Saccharomyces cerevisiae is the most commonly studied lower eukaryotic host microorganism, although a number of other species are commonly available. Yeast vectors may contain an origin of replication from the 2 micron yeast plasmid or an autonomously replicating sequence (ARS), a promoter, DNA encoding the desired protein, sequences for polyadenylation and transcription termination, and a selection gene. Exemplary plasmids include YRp7 (Stinchcomb, et al. (1979) Nature 282:39; Kingsman, et al. (1979) Gene 7:141; Tschemper, et al. (1980) Gene 10:157), pYepSec1 (Baldari, et al. (1987) EMBO J. 6:229-234), pMFa (Kurjan and Herskowitz (1982) Cell 30:933-943), pJRY88 (Schultz, et al. (1987) Gene 54:113-123), and pYES2 (INVITROGEN™ Corporation, San Diego, Calif.). These plasmids contain genes such as trp1, which provides a selectable marker for a mutant strain of yeast lacking the ability to grow in the presence of tryptophan, for example ATCC No. 44076 or PEP4-1 (Jones (1977) Genetics 85:12). The presence of the trp1 lesion in the yeast host cell genome then provides an effective environment for detecting transformation by growth in the absence of tryptophan.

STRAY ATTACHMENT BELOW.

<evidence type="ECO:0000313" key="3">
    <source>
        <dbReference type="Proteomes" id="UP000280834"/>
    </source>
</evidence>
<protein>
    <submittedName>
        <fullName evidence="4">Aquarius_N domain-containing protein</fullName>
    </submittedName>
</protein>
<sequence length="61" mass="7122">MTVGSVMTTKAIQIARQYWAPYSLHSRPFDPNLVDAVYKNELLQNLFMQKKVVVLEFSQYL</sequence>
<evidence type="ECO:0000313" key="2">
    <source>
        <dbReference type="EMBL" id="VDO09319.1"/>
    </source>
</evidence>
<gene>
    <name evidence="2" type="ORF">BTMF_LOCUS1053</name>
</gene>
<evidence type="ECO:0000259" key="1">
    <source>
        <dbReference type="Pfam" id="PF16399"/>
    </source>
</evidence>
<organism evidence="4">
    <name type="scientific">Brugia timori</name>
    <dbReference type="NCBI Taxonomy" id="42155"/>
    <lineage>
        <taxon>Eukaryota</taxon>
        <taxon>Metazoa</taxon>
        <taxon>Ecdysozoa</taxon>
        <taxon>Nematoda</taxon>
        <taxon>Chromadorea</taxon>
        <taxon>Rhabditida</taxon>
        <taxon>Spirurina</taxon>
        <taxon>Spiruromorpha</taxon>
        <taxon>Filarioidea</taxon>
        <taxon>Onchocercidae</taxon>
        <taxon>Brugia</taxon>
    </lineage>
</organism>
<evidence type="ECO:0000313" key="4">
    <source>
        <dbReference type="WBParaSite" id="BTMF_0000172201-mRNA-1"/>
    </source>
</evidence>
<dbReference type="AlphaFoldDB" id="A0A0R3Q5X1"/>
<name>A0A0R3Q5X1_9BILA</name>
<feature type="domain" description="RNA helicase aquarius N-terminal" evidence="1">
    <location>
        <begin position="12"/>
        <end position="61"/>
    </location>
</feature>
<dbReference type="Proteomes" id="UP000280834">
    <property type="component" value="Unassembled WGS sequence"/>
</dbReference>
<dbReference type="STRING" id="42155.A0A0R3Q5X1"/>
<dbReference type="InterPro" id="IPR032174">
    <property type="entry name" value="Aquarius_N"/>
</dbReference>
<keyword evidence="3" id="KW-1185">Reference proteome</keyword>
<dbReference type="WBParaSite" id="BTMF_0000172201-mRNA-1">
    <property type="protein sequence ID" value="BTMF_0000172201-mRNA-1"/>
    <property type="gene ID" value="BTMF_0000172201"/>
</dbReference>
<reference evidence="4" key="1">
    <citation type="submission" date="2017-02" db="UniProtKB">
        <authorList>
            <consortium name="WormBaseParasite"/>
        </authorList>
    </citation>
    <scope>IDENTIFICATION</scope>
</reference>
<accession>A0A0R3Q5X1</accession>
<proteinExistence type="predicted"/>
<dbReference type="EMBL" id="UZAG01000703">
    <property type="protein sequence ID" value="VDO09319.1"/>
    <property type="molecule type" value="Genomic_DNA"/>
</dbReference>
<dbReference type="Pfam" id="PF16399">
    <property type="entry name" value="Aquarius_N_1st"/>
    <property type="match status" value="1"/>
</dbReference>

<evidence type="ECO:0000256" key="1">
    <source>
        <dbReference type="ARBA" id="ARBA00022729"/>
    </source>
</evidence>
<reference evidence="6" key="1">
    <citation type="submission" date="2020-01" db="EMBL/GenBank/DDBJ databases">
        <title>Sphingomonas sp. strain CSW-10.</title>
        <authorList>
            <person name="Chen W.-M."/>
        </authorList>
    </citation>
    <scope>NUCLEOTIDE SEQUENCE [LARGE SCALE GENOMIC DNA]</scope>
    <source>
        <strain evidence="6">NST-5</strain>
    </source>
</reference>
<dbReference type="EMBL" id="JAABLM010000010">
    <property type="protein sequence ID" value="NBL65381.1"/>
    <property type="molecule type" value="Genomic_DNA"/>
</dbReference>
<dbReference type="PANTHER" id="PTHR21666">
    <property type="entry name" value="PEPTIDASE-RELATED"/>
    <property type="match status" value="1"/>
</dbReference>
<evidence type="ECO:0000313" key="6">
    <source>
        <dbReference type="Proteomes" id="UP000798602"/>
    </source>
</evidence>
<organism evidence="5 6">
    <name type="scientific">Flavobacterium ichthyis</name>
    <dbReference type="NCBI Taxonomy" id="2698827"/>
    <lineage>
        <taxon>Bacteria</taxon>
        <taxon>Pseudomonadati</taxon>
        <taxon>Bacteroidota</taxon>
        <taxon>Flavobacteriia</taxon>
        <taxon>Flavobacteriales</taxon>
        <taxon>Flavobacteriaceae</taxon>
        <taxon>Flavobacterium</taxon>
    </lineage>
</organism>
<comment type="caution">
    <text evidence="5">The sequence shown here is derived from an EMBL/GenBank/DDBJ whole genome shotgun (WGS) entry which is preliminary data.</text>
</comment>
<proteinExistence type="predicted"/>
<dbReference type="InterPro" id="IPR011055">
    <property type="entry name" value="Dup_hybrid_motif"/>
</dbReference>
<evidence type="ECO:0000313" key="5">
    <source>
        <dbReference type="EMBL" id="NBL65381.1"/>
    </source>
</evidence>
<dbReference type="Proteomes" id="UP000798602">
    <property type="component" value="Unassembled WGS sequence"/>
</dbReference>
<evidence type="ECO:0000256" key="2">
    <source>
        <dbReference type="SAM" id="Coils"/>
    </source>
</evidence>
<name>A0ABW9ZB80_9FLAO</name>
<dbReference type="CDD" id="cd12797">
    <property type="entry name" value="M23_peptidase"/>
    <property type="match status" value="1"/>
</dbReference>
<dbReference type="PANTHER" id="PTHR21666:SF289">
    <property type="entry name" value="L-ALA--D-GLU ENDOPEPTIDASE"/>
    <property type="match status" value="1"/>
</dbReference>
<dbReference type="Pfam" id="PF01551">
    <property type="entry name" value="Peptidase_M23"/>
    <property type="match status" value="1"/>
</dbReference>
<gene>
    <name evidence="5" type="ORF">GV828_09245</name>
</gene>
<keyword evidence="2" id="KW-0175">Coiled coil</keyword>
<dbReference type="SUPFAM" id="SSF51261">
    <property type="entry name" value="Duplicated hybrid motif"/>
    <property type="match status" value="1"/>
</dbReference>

Suitable sequences for promoting transactivator expression in yeast vectors include the promoters for metallothionein, 3-phosphoglycerate kinase (Hitzeman, et al. (1980) J. Biol. Chem. 255:2073) or other glycolytic enzymes (Hess, et al. (1968) J. Adv. Enzyme Reg. 7:149; Holland, et al. (1978) Biochemistry 17:4900), such as enolase, glyceraldehyde-3-phosphate dehydrogenase, hexokinase, pyruvate decarboxylase, phosphofructokinase, glucose-6-phosphate isomerase, 3-phosphoglycerate mutase, pyruvate kinase, triosephosphate isomerase, phosphoglucose isomerase, and glucokinase. Suitable vectors and promoters for use in yeast expression are further disclosed in EP 73,657.